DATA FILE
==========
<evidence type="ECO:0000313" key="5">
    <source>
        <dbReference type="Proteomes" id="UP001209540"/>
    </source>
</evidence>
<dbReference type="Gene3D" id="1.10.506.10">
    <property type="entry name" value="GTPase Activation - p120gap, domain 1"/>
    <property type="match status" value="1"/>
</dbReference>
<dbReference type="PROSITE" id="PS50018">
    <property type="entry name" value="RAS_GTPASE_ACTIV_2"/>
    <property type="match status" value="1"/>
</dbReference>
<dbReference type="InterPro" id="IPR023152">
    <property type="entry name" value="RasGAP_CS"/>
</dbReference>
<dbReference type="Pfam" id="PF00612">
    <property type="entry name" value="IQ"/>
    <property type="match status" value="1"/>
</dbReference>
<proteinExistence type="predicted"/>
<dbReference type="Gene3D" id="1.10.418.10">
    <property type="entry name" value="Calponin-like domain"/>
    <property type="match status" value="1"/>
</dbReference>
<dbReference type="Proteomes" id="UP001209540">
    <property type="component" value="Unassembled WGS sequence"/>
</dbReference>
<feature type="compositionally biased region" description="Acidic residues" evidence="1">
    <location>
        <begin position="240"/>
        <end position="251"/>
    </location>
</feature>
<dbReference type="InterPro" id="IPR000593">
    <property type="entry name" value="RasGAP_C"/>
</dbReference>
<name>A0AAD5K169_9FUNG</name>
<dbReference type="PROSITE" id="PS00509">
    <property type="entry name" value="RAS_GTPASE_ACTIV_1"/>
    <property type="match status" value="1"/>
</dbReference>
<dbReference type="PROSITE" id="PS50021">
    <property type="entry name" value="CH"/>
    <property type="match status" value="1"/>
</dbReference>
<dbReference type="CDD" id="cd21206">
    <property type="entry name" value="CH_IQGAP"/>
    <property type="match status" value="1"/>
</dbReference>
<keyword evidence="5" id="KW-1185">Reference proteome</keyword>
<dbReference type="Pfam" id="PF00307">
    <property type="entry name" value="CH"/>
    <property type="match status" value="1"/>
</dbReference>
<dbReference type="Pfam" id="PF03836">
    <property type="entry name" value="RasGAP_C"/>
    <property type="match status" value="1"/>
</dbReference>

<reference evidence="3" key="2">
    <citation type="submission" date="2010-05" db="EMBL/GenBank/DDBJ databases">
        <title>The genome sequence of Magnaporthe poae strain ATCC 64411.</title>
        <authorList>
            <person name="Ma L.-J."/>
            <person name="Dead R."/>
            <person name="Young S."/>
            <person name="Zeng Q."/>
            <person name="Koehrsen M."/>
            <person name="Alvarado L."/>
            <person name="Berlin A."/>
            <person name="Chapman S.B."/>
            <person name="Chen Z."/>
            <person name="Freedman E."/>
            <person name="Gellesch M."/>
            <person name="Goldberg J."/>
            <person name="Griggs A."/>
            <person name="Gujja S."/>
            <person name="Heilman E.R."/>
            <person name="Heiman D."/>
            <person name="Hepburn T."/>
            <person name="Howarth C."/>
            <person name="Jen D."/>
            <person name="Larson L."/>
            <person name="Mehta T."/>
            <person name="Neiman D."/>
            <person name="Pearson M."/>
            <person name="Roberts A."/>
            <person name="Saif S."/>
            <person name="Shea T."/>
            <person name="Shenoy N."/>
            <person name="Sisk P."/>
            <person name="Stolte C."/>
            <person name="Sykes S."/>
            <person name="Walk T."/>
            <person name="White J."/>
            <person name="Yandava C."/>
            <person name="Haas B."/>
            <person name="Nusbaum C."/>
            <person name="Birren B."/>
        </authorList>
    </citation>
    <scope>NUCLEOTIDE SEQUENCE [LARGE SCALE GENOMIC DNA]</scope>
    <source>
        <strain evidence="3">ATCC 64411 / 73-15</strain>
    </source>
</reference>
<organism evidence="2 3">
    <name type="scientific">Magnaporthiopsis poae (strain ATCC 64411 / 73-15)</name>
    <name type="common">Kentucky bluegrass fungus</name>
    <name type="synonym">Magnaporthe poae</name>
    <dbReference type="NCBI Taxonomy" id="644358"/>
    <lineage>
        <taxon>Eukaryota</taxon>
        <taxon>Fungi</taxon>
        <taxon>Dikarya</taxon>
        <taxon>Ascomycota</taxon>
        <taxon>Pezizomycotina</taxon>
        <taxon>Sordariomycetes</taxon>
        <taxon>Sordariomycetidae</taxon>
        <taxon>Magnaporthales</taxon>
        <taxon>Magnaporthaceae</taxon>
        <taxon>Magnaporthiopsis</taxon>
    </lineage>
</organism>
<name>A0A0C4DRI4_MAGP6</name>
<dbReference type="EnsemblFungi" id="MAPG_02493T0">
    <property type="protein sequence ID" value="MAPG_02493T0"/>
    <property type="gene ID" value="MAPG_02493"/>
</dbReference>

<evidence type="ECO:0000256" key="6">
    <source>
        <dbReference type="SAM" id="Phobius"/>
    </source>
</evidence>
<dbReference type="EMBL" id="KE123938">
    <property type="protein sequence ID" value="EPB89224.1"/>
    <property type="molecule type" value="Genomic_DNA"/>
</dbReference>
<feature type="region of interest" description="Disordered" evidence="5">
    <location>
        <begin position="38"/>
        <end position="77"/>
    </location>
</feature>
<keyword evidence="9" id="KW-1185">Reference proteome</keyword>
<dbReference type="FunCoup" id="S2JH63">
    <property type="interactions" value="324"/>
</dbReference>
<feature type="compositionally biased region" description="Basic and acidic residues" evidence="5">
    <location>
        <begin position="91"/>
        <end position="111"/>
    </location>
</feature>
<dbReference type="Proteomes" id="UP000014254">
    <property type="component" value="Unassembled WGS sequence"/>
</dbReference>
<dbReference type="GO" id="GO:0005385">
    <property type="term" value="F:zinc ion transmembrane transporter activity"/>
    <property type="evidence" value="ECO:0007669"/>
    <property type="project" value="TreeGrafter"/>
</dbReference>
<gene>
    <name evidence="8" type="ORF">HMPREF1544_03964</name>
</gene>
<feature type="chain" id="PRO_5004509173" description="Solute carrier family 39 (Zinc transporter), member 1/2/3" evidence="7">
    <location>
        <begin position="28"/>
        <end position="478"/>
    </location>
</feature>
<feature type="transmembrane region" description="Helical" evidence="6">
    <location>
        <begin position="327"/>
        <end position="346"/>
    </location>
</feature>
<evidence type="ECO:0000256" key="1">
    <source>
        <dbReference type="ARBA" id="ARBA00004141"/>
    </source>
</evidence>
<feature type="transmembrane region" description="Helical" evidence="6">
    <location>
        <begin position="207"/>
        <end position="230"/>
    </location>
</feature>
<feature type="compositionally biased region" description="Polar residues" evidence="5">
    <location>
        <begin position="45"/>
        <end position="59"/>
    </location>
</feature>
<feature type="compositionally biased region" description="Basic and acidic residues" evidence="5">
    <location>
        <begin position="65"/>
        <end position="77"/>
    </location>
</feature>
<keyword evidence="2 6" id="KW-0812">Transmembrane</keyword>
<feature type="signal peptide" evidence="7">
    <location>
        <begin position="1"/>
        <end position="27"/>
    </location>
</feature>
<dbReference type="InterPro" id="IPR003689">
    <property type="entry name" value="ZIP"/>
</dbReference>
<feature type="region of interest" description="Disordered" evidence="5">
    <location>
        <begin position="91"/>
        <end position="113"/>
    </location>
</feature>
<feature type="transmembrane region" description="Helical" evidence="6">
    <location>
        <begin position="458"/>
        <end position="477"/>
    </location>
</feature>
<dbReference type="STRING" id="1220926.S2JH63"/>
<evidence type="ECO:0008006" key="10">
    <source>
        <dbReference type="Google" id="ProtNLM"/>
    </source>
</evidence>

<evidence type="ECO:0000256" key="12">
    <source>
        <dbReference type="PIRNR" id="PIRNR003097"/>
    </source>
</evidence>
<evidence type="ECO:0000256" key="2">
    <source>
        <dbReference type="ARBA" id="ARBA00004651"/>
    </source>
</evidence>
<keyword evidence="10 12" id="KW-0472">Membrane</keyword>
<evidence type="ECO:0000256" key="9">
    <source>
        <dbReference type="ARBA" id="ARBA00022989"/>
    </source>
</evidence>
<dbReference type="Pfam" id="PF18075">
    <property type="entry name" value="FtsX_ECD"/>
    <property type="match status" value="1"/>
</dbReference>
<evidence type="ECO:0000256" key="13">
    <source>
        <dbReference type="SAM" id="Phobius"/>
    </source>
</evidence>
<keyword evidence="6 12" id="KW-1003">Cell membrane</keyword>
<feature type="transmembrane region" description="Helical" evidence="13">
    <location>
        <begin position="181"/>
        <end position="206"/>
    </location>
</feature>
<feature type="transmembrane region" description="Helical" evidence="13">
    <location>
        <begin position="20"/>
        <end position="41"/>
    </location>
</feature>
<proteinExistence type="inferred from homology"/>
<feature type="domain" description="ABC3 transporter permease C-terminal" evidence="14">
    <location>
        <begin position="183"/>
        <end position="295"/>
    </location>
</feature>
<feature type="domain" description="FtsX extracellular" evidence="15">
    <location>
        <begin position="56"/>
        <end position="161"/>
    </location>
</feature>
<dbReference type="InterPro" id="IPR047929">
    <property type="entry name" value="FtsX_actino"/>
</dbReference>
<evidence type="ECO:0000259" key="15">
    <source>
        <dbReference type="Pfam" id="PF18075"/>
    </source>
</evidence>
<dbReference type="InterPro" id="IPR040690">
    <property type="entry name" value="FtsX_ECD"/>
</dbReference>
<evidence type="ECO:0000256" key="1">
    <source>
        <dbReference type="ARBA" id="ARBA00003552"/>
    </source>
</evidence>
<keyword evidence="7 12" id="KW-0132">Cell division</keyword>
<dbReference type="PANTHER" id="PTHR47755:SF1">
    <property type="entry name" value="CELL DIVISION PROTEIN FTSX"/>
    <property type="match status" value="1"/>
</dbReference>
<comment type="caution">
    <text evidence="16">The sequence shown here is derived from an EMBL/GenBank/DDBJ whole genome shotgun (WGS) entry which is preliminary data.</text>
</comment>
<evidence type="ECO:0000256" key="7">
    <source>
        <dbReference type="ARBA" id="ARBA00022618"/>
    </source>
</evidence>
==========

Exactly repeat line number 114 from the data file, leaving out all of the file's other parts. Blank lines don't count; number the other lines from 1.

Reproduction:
        <taxon>Fungi</taxon>